Cablegate: Daily Summary of Japanese Press 08/11/08

DE RUEHKO #2201/01 2240801
P 110801Z AUG 08




E.O. 12958: N/A



(1) Japan-China joint poll (Yomiuri)

(2) Overseas advance of non-manufacturing companies accelerating:
External direct investment increases 35 PERCENT in fiscal 2007;
Retailing, transportation companies finding way out of stagnant
domestic demand (Nikkei)

(3) Impact of removing DPRK from list of states sponsoring
terrorism: Shizuoka Prefectural University Professor Hajime Izumi
says U.S. concern about abduction issue has not changed (Yomiuri)

(4) Interview with Defense Minister Yoshimasa Hayashi: Reform needed
to recover public trust (Mainichi)

(5) Editorial: Georgian conflict: Use of force can never solve
anything (Asahi)



(8) Prime Minister's schedule, Aug. 8 (Nikkei)


(1) Japan-China joint poll

YOMIURI (Page 13) (Full)
August 4, 2008

Questions & Answers
(Figures shown in percentage)

Q: Do you think Japan-China relations are now in good or bad shape?

Japan China
Very good 2.7 6.9
Good to a certain degree 33.0 59.6
Bad to a certain degree 46.9 26.2
Very bad 10.3 3.2
No answer (N/A) 7.0 4.1

Q: Do you think China (Japan) is trustworthy?

Japan China
Very trustworthy 1.1 8.0
Somewhat trustworthy 18.0 48.4
Not very trustworthy 48.0 35.5
Not trustworthy at all 29.9 6.9
N/A 3.0 1.2

Q: In May this year, Chinese President Hu Jintao visited Japan and
met with Prime Minister Fukuda. Do you appreciate this?

Japan China
Appreciate very much 21.0 14.8
Appreciate somewhat 47.8 67.4
Don't appreciate very much 21.1 9.3
Don't appreciate at all 5.6 1.3
N/A 4.5 7.2

TOKYO 00002201 002 OF 011

Q: China was hit by a devastating earthquake in its southwestern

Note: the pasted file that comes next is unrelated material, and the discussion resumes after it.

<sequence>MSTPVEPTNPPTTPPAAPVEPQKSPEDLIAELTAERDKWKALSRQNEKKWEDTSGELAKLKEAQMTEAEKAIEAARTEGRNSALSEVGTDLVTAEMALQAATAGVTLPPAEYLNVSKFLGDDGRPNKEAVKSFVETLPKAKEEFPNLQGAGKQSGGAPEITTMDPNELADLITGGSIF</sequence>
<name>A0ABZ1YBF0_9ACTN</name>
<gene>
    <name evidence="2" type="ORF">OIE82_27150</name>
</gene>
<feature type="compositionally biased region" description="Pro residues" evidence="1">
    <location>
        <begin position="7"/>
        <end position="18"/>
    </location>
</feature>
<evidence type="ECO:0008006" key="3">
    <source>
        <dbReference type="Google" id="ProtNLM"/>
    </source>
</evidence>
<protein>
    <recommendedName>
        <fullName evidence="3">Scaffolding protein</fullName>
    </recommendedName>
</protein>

province of Sichuan, and Japan sent an emergency rescue team and a
medical team to disaster-stricken areas. Do you appreciate this?

Japan China
Appreciate very much 67.7 33.2
Appreciate somewhat 26.3 58.3
Don't appreciate very much 4.0 6.4
Don't appreciate at all 1.3 1.2
N/A 0.8 1.0

Q: In what area do you think Japan and China should cooperate from
now on? Pick as many as you like from among those listed below, if

Japan China
Politics, diplomacy 50.3 47.9
Economy 44.8 56.1
Security 37.0 25.8
Natural resources, energy development 44.7 37.6
Science & technology 10.1 54.5
Environmental issues 57.6 23.7
Epidemic prevention, including new-type flu viruses 21.6 8.1
Education, culture 17.2 19.2
Other answers (O/A) 0.5 ---
Nothing in particular (NIP) + N/A 5.6 2.2

Q: Do you think Japan-China relations will improve, deteriorate, or
remain unchanged?

Japan China
Improve very much 5.1 14.6
Improve to a certain degree 32.4 60.0
Remain unchanged 51.2 21.1
Deteriorate to a certain degree 6.8 2.5
Deteriorate very much 1.0 0.2
N/A 3.4 1.7

Q: Do you think Japan has been a pacifist nation over the postwar
six decades?

Japan China
Yes 54.5 23.0
Yes to a certain degree 35.7 45.9
No to a certain degree 5.7 15.0
No 2.4 11.7
N/A 1.8 4.4

Q: Do you think the plus impact of China's economic growth on